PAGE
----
As a group we also want to look at whether the government is trying to face both ways – signing up to new international rules on the one hand, yet on the other hand developing tax reliefs that are simply designed to allow global companies to shift their profits to the UK- not to create jobs or real growth, but simply to avoid tax.

Our next investigation will focus on whether HMRC has the capability to deliver. At a time when the government wants to cut back on taxes and spending, getting every pound owed into the exchequer becomes ever more important. The tax gap for 2013-14 – HMRC’s assessment of the difference between what it thinks it should receive in revenues and what it actually receives, was a staggering £34bn.

Collecting just half of that would pay for thousands of much needed doctors and nurses. Yet the complexity of our tax system and resource constraints make collecting this money a real challenge. Between 2008 and 2014 the number of staff at HMRC fell by 24,600, yet we know that investment in HMRC pays for itself, with a minimum return of £10 for every £1 invested in staffing.

Finally, we will look at tax reliefs. The UK has a ridiculously complex tax system, made so in part by the 1,128 tax reliefs. Every year the chancellor uses his budget speech to produce more tax reliefs. Yet each one becomes an opportunity to avoid tax as the professionals interpret the rules and identify loopholes; even gift aid for charities is being exploited.

Many tax reliefs are what is known as ‘expenditure and reliefs’, often brought into change behaviour. For example, a film tax relief was introduced by Labour to encourage film making in the UK. It was ruthlessly exploited to avoid tax and cost the exchequer cost £225 million alone in 2013-14. We spend £100 billion a year on expenditure tax relief. We need to look at whether this is the best way for a country to spend its money.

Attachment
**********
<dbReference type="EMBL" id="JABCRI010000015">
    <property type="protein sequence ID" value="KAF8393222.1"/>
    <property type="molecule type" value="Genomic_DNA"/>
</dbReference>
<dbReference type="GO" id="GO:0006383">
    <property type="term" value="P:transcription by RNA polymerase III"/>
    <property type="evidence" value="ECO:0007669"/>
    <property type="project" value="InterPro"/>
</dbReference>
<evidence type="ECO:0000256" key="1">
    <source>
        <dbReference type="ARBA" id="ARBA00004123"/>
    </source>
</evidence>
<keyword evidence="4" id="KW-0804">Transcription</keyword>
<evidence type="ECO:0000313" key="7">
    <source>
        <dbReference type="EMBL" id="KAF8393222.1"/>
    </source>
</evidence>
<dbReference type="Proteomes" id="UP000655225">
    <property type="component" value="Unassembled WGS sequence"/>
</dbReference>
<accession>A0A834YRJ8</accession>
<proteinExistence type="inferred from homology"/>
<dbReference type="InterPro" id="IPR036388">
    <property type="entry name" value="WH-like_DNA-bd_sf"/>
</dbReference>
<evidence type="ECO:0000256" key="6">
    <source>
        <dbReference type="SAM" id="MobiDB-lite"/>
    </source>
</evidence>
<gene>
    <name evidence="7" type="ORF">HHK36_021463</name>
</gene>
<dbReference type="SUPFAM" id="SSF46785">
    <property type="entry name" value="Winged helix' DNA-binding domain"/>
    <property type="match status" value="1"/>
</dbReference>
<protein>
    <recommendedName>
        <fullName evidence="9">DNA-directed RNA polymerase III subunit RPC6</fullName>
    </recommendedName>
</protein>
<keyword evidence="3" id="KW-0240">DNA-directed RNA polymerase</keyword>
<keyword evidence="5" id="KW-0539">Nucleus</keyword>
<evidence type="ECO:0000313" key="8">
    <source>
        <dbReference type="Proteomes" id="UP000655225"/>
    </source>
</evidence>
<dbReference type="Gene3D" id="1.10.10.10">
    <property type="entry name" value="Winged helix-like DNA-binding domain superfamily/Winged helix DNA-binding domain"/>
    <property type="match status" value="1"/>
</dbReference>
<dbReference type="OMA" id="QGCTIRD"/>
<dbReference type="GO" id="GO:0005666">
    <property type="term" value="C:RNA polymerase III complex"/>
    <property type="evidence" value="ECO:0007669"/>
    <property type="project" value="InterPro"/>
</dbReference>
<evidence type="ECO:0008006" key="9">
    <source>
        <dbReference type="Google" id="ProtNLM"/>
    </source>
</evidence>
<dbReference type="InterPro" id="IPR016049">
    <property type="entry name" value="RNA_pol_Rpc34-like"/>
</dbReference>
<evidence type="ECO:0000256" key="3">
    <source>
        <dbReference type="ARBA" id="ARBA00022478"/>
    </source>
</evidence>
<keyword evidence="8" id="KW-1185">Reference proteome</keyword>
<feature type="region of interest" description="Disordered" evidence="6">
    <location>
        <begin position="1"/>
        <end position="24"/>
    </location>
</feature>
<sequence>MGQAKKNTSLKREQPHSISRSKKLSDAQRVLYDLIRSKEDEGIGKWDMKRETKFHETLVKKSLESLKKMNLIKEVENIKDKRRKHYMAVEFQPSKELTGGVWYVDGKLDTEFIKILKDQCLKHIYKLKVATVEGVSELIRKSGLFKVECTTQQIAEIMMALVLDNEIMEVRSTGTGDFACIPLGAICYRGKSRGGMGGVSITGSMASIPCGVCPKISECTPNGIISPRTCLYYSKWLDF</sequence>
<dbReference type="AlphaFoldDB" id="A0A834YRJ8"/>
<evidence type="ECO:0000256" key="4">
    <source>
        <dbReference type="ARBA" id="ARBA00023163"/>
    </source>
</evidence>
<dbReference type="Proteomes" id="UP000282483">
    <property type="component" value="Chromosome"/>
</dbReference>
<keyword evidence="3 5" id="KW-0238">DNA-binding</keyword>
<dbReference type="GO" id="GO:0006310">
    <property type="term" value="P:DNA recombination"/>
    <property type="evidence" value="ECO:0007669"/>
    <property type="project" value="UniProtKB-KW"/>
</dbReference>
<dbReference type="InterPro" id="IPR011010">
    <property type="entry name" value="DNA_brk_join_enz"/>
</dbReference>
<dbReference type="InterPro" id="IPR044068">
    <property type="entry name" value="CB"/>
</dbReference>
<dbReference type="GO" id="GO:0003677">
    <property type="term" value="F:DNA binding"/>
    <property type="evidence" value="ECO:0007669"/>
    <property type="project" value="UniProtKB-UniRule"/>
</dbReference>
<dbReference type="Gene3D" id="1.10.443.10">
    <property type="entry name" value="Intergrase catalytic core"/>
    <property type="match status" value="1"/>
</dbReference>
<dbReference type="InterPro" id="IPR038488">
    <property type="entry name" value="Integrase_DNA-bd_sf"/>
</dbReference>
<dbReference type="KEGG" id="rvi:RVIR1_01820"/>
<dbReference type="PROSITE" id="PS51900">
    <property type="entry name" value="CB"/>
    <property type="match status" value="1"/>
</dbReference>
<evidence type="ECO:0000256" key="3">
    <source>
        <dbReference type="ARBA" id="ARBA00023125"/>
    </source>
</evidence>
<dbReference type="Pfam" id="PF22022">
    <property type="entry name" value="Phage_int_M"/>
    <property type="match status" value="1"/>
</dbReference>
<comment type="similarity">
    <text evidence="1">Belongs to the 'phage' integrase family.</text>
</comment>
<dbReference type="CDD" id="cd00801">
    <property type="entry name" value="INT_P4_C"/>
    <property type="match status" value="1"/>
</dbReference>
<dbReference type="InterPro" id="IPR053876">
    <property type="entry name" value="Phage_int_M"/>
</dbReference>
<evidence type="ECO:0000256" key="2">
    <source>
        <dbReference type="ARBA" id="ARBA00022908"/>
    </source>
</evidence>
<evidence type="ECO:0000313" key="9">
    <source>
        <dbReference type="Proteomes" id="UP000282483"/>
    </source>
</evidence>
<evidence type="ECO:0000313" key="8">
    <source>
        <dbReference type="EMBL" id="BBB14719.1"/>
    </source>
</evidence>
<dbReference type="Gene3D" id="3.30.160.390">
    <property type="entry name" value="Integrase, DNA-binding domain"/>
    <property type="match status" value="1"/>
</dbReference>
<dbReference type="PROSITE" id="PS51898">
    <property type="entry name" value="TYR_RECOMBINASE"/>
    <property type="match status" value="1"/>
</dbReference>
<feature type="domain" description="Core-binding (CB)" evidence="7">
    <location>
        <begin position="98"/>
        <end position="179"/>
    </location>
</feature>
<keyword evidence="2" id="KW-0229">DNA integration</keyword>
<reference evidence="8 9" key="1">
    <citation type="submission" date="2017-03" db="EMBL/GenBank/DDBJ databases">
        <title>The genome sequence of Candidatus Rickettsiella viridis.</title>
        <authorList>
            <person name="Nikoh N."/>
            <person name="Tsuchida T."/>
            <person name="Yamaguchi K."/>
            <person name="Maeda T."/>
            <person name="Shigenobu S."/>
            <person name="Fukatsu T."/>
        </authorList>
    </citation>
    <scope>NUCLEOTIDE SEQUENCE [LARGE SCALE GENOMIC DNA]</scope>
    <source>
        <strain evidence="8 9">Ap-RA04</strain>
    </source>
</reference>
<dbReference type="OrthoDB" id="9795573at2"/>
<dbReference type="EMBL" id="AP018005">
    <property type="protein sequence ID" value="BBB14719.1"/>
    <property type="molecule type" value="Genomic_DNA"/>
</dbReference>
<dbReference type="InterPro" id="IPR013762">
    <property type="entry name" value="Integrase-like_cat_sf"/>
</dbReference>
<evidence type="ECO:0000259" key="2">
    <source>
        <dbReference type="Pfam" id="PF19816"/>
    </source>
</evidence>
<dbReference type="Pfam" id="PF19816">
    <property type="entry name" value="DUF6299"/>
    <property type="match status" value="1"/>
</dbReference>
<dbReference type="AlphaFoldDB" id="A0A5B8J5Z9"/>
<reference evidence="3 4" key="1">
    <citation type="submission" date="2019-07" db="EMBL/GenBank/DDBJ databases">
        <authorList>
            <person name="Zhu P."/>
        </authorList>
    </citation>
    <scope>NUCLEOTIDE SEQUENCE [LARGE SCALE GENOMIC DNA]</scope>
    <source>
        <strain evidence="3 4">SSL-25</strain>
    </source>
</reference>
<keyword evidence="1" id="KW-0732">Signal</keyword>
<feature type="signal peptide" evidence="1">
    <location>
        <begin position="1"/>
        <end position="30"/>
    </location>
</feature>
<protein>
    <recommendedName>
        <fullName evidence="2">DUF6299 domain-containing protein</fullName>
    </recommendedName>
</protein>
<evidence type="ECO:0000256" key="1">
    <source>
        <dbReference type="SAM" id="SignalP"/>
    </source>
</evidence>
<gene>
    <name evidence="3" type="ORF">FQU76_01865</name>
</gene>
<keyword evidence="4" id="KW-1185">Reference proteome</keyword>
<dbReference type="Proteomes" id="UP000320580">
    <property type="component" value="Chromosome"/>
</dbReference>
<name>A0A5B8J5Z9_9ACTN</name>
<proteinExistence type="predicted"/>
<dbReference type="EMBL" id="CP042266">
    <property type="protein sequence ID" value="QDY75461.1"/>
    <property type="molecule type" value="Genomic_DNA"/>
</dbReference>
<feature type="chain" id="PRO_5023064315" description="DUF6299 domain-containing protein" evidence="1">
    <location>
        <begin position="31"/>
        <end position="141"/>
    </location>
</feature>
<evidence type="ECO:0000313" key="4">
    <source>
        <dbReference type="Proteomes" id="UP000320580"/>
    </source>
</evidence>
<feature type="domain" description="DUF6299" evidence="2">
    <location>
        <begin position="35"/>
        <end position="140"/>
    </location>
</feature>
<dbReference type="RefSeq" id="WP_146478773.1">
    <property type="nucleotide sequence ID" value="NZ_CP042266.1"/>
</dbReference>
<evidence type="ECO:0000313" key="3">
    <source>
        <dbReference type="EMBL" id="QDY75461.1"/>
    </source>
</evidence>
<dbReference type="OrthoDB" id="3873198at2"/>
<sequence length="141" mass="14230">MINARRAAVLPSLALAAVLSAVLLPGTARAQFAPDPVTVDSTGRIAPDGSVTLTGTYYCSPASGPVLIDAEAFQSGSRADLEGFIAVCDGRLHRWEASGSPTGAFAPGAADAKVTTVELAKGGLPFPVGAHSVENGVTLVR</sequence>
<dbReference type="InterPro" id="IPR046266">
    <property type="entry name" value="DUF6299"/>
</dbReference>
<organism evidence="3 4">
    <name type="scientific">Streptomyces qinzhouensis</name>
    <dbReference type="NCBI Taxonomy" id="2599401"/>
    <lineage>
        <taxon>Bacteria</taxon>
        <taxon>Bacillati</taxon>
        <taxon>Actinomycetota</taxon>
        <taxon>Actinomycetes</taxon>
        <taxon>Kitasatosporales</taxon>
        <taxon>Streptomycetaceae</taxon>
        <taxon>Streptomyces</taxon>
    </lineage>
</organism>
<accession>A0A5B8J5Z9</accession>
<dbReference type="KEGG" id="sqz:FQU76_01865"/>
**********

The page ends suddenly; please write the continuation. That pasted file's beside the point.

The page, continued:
This is an important all-party parliamentary group. As a strong cross-party team we will seek to engage as many people and interests as we can in what is a vital debate that touches a chord with all of our voters.

Margaret Hodge is Labour MP for Barking and was the chair of the Public Accounts Committee between 2010 and 2015

4 Responses to “Looking at new ways to end corporate tax avoidance”

  1. madasafish

    “A prominent Labour politician and a fierce critic of tax avoidance has been accused of hypocrisy after receiving shares in a family company from a foundation based in a tax haven.

    Margaret Hodge, former head of Britain’s parliamentary public accounts committee, was among the beneficiaries in 2011 of the winding-up of a Liechtenstein foundation that held shares in Stemcor, the private steel-trading business set up by Hans Oppenheimer, her father.”

    http://tinyurl.com/oyp3vqw
    .

  2. Anthony Sperryn

    So what? The circumstances of her birth and her inheritance are not something she can be held responsible for. At least, she will have some idea of what she is talking about.

  3. madasafish

    So criticism of David Cameron for being born rich are unfounded and wrong.

  4. Harold

    Why tax the wealth when the poor are more than happy to cough up, or vote for cutting of the services they need and use. There is little actual pressure on Corporations to pay tax, I recently got into a conversation about Google and their tax payments in the UK, the good lady informed me she was not bothered about Google and tax, I suggested she might become interested when they shut the library or her hospital due to lack of funding. Good argument you might have thought, but hardly registered.